Two Republican governors appeared before a House committee today to berate what they dubbed the burdensome requirements of the new health care law, a day after President Obama threw a bone to Republicans by endorsing a Senate bill allowing states to opt out of it.
"It will absolutely drive up my cost," Mississippi Gov. Haley Barbour said of the Medicaid expansion, the focus of today's hearing called by the House Energy and Commerce Committee.
The Affordable Care Act, which passed nearly a year ago, requires states to expand Medicaid eligibility by 2014 to all Americans whose incomes are at or below 133 percent of the federal poverty line. The federal government will bankroll much of the initial costs, but some governors argue that's not enough.
Utah Gov. Gary Herbert estimated the expansion is going to cost his state an additional $1.2 to $1.3 billion in the next 10 years.
"We will have to cut some of the programs or raise taxes, which will probably have a dampening effect on our fragile recovering economy," he told lawmakers. "The options are not good for us."
But Massachusetts Democratic Gov. Deval Patrick defended the expansion, arguing that his own state has averted problems that others are facing because of its comprehensive law. The federal health care law was modeled after the Massachusetts law, which passed under Republican Gov. Mitt Romney but has been the subject of much criticism by GOP lawmakers in recent years.
The law is "worth fighting for," Patrick said. "99.8 percent of Massachusetts' children have health insurance and I'm very very proud of it."
The House hearing comes at a time when calls for repeal of the health care law are growing louder. House Republicans have stripped crucial funding from the health care bill in their continuing resolution for the remainder of the fiscal year, and they're promising more cuts ahead.
The political debate has been so heavy-handed that Americans appear to be even more confused than before about where things stand. One in five Americans think the health law has been repealed, another quarter say they're not sure, according to a poll conducted by the non-partisan Kaiser Family Foundation.
Medicaid expansion in the health care law is one of the biggest points of contention and one that has pitted states against the federal government.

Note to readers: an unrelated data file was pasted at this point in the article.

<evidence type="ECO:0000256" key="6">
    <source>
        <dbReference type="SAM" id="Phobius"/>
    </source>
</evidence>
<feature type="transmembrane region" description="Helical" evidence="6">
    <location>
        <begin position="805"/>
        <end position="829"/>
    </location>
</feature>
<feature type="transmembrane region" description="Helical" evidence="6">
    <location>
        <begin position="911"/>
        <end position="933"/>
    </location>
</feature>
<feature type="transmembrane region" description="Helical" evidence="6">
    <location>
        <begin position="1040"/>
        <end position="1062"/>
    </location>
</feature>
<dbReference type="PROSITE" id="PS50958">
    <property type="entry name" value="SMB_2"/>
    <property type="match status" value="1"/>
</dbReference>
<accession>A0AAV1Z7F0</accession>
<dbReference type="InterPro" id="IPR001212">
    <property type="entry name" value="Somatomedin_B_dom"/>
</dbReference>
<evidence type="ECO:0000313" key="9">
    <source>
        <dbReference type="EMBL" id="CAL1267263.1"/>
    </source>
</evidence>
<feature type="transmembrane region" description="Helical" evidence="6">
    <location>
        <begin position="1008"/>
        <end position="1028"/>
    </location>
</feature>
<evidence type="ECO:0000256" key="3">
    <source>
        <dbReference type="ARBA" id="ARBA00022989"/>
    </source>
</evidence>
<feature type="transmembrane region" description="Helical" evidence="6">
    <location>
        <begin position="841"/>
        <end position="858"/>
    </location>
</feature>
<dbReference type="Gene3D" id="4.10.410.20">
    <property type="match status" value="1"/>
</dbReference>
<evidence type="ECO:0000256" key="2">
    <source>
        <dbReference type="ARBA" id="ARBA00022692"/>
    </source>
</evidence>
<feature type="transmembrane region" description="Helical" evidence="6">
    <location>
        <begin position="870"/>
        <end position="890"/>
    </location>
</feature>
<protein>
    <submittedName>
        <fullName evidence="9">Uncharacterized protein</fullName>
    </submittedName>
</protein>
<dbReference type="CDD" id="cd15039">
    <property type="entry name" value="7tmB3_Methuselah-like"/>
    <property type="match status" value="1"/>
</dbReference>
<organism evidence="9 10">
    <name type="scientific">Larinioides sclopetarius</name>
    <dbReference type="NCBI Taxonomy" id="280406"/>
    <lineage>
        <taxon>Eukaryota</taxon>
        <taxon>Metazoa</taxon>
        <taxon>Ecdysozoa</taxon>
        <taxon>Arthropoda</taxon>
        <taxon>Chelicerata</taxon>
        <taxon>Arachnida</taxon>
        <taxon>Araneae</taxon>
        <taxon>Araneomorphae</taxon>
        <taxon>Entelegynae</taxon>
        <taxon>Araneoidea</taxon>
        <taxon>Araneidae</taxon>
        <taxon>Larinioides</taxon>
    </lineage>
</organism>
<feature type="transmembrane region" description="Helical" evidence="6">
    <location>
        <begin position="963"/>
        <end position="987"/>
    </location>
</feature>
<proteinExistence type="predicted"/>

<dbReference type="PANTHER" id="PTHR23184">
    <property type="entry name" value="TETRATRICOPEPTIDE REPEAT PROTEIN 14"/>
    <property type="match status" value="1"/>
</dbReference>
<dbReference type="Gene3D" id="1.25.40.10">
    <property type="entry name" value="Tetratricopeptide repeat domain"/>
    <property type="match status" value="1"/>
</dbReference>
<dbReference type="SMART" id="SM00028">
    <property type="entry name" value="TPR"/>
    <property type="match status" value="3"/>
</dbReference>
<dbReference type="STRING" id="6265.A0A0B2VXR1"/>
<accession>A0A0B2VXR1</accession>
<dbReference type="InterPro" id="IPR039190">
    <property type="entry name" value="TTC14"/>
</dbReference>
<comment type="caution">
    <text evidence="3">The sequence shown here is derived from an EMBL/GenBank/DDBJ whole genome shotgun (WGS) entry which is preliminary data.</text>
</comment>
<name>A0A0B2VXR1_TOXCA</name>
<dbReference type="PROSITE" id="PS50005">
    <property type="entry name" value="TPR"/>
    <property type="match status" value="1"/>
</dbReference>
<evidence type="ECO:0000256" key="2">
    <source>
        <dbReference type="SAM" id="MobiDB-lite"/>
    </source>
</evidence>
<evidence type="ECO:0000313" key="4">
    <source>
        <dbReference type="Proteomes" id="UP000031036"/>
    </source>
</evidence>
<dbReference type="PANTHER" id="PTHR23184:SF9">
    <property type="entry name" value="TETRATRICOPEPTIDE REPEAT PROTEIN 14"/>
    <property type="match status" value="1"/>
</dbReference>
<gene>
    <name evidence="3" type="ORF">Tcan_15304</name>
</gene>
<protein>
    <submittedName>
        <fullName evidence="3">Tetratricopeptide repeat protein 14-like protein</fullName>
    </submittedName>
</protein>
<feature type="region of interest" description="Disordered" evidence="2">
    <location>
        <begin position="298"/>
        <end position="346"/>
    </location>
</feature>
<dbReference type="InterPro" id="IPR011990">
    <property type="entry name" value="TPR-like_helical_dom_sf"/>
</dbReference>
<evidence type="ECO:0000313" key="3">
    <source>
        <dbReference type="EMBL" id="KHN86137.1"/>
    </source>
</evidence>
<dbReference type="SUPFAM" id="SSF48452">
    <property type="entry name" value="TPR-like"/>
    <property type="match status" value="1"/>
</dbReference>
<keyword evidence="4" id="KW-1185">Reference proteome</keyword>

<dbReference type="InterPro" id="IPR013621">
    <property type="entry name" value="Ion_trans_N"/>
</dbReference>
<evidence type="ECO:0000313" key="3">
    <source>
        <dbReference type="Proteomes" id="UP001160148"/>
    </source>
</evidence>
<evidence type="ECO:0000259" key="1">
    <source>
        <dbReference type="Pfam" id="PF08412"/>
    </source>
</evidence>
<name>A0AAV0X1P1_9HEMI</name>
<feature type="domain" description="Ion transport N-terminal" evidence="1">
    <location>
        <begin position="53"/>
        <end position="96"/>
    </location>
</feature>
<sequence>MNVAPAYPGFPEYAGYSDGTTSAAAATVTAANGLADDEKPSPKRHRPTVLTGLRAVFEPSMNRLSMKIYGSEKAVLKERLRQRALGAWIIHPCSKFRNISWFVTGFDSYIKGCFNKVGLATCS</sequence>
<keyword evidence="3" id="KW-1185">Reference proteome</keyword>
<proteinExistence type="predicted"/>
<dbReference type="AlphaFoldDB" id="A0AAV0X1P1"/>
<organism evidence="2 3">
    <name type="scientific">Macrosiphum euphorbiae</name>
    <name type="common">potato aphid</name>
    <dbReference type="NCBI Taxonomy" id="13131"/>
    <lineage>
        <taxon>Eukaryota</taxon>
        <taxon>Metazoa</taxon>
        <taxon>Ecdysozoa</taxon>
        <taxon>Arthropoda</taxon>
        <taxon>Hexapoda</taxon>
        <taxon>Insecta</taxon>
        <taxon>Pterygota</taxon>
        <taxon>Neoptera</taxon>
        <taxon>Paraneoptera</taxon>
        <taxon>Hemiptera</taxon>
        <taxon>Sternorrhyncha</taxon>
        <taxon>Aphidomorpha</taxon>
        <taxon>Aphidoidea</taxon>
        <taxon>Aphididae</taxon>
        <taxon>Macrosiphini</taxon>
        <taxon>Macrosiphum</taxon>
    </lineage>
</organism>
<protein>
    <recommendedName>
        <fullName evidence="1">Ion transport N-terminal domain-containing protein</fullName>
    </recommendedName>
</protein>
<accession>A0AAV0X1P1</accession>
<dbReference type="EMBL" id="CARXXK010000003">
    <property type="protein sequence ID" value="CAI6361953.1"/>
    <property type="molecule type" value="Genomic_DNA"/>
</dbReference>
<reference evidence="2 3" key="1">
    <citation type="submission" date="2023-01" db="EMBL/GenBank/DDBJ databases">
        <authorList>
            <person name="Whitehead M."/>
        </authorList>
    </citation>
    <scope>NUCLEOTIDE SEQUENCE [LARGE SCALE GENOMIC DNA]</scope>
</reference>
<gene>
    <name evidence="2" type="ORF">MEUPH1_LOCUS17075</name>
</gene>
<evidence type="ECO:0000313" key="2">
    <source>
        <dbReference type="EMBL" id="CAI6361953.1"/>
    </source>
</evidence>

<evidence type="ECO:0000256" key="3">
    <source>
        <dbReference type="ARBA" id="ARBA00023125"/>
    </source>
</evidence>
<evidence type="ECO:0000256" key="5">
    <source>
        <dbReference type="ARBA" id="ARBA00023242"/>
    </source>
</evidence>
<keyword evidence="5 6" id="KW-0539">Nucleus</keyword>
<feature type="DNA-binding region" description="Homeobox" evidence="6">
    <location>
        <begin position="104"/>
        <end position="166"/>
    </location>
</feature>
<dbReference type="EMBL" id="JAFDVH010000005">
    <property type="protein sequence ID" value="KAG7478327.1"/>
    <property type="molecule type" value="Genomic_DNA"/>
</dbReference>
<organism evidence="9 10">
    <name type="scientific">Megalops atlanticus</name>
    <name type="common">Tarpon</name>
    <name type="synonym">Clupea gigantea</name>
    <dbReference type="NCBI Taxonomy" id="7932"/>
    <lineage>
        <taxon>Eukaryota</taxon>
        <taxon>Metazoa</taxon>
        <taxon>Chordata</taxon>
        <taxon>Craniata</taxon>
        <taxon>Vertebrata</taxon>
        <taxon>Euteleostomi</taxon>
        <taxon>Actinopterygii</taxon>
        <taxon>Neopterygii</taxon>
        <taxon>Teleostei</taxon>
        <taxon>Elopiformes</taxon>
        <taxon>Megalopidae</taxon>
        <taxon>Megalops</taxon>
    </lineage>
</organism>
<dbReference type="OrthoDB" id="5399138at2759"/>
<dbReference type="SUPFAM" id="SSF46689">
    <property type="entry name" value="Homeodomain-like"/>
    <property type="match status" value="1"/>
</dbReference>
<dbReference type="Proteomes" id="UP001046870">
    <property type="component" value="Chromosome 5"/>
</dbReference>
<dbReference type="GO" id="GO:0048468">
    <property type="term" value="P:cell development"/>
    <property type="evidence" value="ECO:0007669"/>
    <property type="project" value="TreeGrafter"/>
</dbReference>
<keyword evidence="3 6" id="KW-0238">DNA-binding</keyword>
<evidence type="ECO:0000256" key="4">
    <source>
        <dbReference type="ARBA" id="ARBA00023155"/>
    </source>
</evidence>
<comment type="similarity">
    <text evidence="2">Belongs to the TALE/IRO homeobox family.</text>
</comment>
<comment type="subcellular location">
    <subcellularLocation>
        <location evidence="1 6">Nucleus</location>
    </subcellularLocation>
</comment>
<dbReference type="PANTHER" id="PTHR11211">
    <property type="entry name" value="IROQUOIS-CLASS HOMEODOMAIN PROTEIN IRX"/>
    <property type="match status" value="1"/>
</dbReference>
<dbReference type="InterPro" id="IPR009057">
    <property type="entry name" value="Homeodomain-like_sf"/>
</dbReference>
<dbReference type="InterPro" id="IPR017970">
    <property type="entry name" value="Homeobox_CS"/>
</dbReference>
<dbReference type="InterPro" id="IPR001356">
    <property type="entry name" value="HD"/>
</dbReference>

Thanks to a weak economy and high unemployment, Medicaid enrollment rose above 50 million people nationally in 2010 for the first time ever.
With states already facing a fattening budget deficit, many say they can't sustain costs associated with Medicaid. Arizona late last year cut some organ transplant coverage for Medicaid patients. Some Texas legislators even went as far as to say they would consider cutting Medicaid altogether.
Republicans say they are concerned about unfunded mandates in the new health care law. Rep. Fred Upton, R-Mich., today cited reports saying that states will face an additional $118 billion in costs because of new Medicaid requirements.
Gov. Barbour of Mississippi said his state would likely see big tax increases, spending cuts or a combination of both, adding that he was "upset that we actually underestimate the increase of costs."
Gov. Herbert of Utah said not soliciting states' input in crafting the law was "unconscionable."
But Democrats say Republicans are being shortsighted and that if more poor people get health insurance, the burden on states and the federal government will be reduced in the long term.
Some "seem to be using this opportunity to scapegoat Medicaid because the bottom line is some people don't like this law," Rep. Lois Capps, D-Calif., said.
Even as provisions of the new health care law roll out, it's future remains unclear. Obama threw his support behind a bipartisan Senate bill Monday that would allow states to opt out of requirements of the health care law earlier than previously allowed, as long as they meet certain criteria. This is the second major change in the law that the president has endorsed.
The president last year said he would consider slashing a requirement in the health care law that some say puts onerous reporting requirements on small businesses.
But the public is still divided about what the law means for them. Four in 10 Americans back repeal, according to a Kaiser poll conducted in early February. Three in 10 support an expansion of the law and two in 10 say they want to see it implemented in its existing form.